It has to be 30 years ago now; I was sitting in a cafe with other Philadelphia composers and a fellow in town from Minneapolis, who was advising us on a composer organization start-up. He was already well-known in composer circles as the one who, with Libby Larsen, began in Minnesota what became the largest composer service organization in the world, the American Composers Forum.
His name was Stephen Paulus. He died at age 65 on Sunday, October 19th. He had suffered a debilitating stroke on July 4th, 2013, saddening musicians and audiences everywhere. Now we mourn.
At that table, his enthusiasm and positive energy were contagious, but I remember most of all his kindness. His music reflects that, too. A few months ago I programmed a short work, his Prelude No. 3 for piano, on WRTI's contemporary American music program Now Is the Time. "Sprightly" is Paulus's subtitle, and it encapsulates what I always hear in his music, be it choral, orchestral, operatic, any of his more than 500 works: simplicity, even with complicated materials, and melodic openness.
David Ludwig is acutely aware of the importance of legacy. Born into a long line of celebrated figures in classical music, Ludwig is just the latest member of his immediate family to attend, and then become, a faculty member at the Curtis Institute of Music.
His grandfather and great-grandfather stand out in history as some of the foremost performers of their time on piano and violin, respectively. But more than just fame and talent, Ludwig’s lineage instilled him with a commitment to both moral and artistic integrity.
Once upon a time, in the world of classical music, there lived the "Big Five." The term was used to lump together the Boston Symphony Orchestra, the Chicago Symphony Orchestra, the Cleveland Orchestra, the New York Philharmonic and our own Philadelphia Orchestra as the finest performing orchestras in the U.S.
But, over time, as other orchestras gained stature, both in performance and finances, the term became passe and no longer indicative of the American orchestral scene.
On Sunday, October 19th at 5 pm, Philadelphia Music Makers on WRTI is hosted by Harvard- and Curtis-educated pianist George Fu.
George has never suffered from a lack of ambition. At the age of three, he was so enamored with an electric piano that he attempted to hoist it home from a yard sale by himself, prompting his parents - both scientists - to enroll him in lessons.
Crossover takes its annual look at the Walnut Street Theatre's new season. Beginning its 206th season as the oldest theater company in the English-speaking world, the Walnut has always represented the best of Broadway in Philadelphia, but with a twist.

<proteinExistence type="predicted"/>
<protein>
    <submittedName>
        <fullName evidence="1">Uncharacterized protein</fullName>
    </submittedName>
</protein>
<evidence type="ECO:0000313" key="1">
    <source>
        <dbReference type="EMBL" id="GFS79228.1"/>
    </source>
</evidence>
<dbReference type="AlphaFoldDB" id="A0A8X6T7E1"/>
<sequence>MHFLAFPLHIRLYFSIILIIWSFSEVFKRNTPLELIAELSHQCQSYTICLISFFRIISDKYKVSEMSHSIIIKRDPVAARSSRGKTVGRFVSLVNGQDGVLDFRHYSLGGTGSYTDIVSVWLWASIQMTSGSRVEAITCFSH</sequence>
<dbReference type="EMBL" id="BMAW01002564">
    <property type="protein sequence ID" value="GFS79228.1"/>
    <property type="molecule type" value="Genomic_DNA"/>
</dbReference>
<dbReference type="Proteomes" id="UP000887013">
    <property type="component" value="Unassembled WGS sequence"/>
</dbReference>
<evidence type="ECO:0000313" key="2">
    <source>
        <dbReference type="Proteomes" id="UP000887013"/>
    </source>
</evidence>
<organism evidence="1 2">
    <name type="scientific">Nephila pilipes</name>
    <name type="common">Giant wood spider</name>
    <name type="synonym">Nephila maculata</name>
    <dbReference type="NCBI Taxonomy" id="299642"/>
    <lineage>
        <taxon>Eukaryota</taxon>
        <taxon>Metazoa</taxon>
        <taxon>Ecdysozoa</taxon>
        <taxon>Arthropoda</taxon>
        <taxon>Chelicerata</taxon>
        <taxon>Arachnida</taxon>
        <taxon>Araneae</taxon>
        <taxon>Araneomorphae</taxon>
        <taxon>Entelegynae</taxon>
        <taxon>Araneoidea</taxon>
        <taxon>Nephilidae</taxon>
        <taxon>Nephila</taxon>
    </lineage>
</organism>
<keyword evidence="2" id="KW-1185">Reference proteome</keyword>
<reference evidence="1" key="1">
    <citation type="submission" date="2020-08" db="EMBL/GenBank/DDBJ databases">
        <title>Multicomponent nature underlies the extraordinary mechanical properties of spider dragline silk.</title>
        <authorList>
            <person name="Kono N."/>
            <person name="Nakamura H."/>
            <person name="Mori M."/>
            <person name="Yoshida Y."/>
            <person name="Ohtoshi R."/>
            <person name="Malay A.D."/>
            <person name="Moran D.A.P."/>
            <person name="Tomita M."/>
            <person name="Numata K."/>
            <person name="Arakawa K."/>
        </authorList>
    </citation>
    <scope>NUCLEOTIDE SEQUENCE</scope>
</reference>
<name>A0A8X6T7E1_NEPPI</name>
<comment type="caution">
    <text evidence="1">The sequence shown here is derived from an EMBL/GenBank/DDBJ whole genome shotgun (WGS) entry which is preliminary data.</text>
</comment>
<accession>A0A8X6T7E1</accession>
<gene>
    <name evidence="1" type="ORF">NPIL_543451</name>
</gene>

It's one voice among all on Now Is the Time, Saturday, October 11th at 9 pm at wrti.org and WRTI-HD2. Two concertos—the ultimate one vs. many format—bookend a lone flute on this week's program. Meditation and Caprice are the two movements of the engaging, mesmerizing Violin Concerto by Kevin Puts.
Robert Baksa's Soliloquy from 1997, and from a CD of his flute music, is subtitled "Krishna's Song," as the Hindu deity is often pictured playing the flute. The energetic and moody Clarinet Concerto of Paul Moravec features soloist David Krakauer. Moravec wrote this while he was in residence at the Institute for Advanced Studies in Princeton.
First they were students at AVA. During their studies, they were companions. Eventually they performed together on stage. Then came love, and later, the altar. All because of opera. And we can say, "We knew them when."
Classical covers pop on Now Is the Time, Saturday, October 4th at 9 pm at wrti.org and WRTI-HD2. Cellist Maya Beiser's new CD Uncovered ranges over the landscape of hits with aggressive yet nuanced playing. The arrangements are by composer Evan Ziporyn; Led Zeppelin's Kashmir and Nirvana's Lithium get a workout here. Michael Daugherty brings a high-powered wind band to the house for Motown Metal.
The string quartet has its say in two works. Paul Schoenfeld imagined, in Four Music Videos, what MTV was all about, having admitted he'd never watched it, and creates magic. Jeremy Cohen's arrangement of Duke Ellington's The Mooche for his Quartet San Francisco makes you feel that the Duke wrote this just for them. Those slinky chords are so etched in our minds, all composers must wish they'd thought of them first.
A museum tour is not something you'd think would translate well on radio...but it always winds up being an audience favorite on Crossover. It must be the theater-of-the-mind element of the broadcast. And the subject usually relates to theater and the performing arts.